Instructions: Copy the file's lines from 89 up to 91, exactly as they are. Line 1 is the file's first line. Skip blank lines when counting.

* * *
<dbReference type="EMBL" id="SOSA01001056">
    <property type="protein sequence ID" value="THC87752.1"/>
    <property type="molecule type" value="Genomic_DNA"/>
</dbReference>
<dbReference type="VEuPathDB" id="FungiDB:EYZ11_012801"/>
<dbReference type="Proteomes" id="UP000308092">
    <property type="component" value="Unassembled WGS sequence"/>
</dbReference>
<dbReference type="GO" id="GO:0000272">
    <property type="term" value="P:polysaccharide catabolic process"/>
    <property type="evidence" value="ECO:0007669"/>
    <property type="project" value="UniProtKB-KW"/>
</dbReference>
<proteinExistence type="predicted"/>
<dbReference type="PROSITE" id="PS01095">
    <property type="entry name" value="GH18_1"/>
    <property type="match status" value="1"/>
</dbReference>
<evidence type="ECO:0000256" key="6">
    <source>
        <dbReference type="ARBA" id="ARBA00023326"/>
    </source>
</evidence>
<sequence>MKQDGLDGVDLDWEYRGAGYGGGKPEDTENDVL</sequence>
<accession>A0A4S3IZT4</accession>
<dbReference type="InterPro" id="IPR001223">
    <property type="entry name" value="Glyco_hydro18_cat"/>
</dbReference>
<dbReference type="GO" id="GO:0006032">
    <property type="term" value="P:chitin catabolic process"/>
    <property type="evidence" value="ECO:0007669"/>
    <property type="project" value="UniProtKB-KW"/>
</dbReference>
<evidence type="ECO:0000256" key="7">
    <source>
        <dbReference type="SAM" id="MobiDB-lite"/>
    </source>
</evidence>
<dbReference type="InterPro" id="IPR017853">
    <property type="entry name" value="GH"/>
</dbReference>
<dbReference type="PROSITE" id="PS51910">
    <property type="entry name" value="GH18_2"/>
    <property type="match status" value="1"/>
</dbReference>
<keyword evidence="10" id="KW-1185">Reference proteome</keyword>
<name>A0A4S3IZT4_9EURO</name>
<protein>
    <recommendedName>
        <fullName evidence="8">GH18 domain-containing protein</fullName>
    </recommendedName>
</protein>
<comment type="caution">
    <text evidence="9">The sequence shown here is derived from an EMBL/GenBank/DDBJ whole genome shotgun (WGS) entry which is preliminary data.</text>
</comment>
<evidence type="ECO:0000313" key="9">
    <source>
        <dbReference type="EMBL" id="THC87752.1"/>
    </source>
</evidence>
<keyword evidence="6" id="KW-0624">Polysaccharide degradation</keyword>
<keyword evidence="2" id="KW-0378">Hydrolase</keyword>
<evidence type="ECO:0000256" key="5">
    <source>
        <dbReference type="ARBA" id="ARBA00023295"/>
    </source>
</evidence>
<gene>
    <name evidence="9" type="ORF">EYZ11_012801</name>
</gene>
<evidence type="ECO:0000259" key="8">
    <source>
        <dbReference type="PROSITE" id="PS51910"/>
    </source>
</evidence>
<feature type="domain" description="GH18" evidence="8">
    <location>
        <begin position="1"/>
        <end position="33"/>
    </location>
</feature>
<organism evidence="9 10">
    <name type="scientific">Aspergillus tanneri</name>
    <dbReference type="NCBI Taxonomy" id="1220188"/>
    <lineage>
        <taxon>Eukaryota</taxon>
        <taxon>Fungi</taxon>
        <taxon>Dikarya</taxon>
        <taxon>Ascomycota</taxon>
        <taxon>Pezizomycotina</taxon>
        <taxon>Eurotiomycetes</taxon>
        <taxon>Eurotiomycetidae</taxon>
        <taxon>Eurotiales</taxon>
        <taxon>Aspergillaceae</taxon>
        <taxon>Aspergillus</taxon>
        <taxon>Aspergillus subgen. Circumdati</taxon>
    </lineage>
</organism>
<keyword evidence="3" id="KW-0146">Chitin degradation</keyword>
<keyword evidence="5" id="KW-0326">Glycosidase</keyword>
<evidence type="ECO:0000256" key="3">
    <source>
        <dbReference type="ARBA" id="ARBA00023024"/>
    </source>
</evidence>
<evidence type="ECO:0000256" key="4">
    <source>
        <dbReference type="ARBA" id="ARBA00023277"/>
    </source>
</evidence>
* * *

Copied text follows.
        <taxon>Ascomycota</taxon>
        <taxon>Pezizomycotina</taxon>
        <taxon>Eurotiomycetes</taxon>